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33,000 people die every year due to infections with antibiotic-resistant bacteria
An ECDC study estimates the burden of five types of infections caused by antibiotic-resistant bacteria of public health concern in the European Union and in the European Economic Area (EU/EEA). The burden of disease is measured in number of cases, attributable deaths and disability-adjusted life years (DALYs). These estimates are based on data from the European Antimicrobial Resistance Surveillance Network (EARS-Net) data from 2015. (2018-11-06)

Is there a risk to human health from microplastics?
The Austrian Federal Environment Agency and the Medical University of Vienna have presented the first preliminary results of a pilot study on microplastics (microplastic particles) in humans. They have detected microplastic particles in stool of eight volunteers. The German Federal Institute for Risk Assessment (BfR) summarizes its findings on possible health risks of microplastic particles for humans. (2018-10-31)

Oncologists demand more education on the use of biosimilars: ESMO takes action
Biological medicines are responsible for some of the most promising innovations in cancer treatment, including immunotherapy, targeted drugs and vaccines -- but they are also expensive. (2018-10-22)

Life on the floor of the Arctic Ocean, with rigor and in detail
In an extensive and rigorous study of animal life on the Central Arctic Ocean floor, researchers have shown that water depth and food availability influence the species composition, density, and biomass of benthic communities, according to a study published Oct. 17, 2018, in the open-access journal PLOS ONE. (2018-10-17)

Icy moon of Jupiter, Ganymede, shows evidence of past strike-slip faulting
A recently published study led by researchers at the University of Hawai'i at Manoa School of Ocean and Earth Science and Technology reveals Ganymede, an icy moon of Jupiter, appears to have undergone complex periods of geologic activity, specifically strike-slip tectonism, as is seen in Earth's San Andreas fault. (2018-10-09)

Research shows club drug GHB associated with brain and cognitive changes
Scientists have discovered that regular use of the party drug GHB, and especially unconsciousness following GHB use, is associated with brain changes including negative effects on long-term memory, working memory, IQ, and higher levels of stress and anxiety. This work is presented at the ECNP conference in Barcelona, following partial peer-review publication. (2018-10-08)

Icy warning for space missions to Jupiter's moon
A location often earmarked as a potential habitat for extra-terrestrial life could prove to be a tricky place for spacecraft to land, new research has revealed. (2018-10-08)

Women much less likely to ask questions in academic seminars than men
A new study reveals a stark disparity between male and female participation in departmental seminars which helps to explain the 'leaky pipeline' of female representation in academic careers. The observational study of 250 events at 35 institutions found that women are 2.5 times less likely to ask a question in seminars than men. The researchers argue this reflects significant differences in self-reported feelings towards speaking up and offers recommendations to ensure all voices are heard. (2018-09-27)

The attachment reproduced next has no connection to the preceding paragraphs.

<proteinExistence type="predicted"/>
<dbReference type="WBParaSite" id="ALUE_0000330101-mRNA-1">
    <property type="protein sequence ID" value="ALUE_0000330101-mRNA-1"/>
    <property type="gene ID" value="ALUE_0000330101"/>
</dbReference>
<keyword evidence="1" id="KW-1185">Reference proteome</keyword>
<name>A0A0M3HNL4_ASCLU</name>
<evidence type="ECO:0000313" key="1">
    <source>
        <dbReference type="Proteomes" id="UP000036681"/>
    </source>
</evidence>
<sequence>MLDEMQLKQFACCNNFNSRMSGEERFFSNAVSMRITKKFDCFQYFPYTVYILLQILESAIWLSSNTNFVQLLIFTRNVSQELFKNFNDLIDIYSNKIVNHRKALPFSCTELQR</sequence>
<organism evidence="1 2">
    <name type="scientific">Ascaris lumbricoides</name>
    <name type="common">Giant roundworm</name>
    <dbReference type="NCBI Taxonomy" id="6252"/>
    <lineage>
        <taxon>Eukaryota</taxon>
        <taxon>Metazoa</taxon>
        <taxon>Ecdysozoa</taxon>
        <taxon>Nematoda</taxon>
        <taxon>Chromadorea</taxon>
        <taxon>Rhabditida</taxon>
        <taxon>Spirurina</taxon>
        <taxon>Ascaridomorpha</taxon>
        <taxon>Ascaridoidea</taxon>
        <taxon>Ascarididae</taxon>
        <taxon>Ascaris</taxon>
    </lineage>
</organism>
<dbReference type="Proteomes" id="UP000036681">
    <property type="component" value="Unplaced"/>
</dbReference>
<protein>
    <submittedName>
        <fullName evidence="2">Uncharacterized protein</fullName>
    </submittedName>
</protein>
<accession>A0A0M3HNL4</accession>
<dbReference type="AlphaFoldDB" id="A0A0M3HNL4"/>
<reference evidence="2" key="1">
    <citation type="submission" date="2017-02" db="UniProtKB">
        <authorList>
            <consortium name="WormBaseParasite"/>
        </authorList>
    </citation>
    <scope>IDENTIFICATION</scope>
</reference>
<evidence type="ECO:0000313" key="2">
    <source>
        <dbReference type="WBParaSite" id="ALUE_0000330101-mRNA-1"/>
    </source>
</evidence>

Drop in EU/EEA measles cases between March and July 2018
During the month of July, a total of 758 cases of measles were reported across seventeen countries in the EU/EEA, which is a decrease from the 1054 cases reported during the month of June. (2018-09-20)

Ceres takes life an ice volcano at a time
In new study by University of Arizona planetary scientists, observations prove that ice volcanoes on the dwarf planet Ceres generate enough material to fill one movie theater each year. (2018-09-17)

Ants surrender their venomous secrets
Venoms produced by snails, snakes, scorpions and spiders contain numerous bioactive compounds that could lead to therapeutic drugs or insect-specific pesticides. Yet little is known about venoms produced by insects, in part because each bug contains such a tiny amount. Researchers recently responded to this challenge by conducting one of the first intensive studies of ant venom. They have now published their findings in ACS' Journal of Proteome Research. (2018-09-12)

Lymph node structural cells rein in human immune responses
New research published in PLOS Biology by Anne Fletcher and Konstantin Knoblich and colleagues, from Monash Biomedicine Discovery Institute (BDI), has veered away from traditional immunology by turning the spotlight on the structural cells that build and support the immune-rich environment of lymph nodes. Their research shows that the so-called Fibroblastic Reticular Cells (FRCs) that form the inner structure of human tonsils and lymph nodes exert control over T cells and their response to infection. (2018-09-05)

Drug-resistance of gonorrhoea in the EU: persistent but stable
Neisseria gonorrhoea continues to show high levels of resistance to azithromycin across the European Union and European Economic Area, according to the 2016 results of the European Gonococcal Antimicrobial Surveillance Programme (Euro-GASP). This threatens the effectiveness of the currently recommended dual therapy regimen for gonorrhoea. Overall, the rates of resistance to cefixime, ceftriaxone and azithromycin have remained stable when compared to recent years. (2018-08-30)

Biodegradable plastic blends offer new options for disposal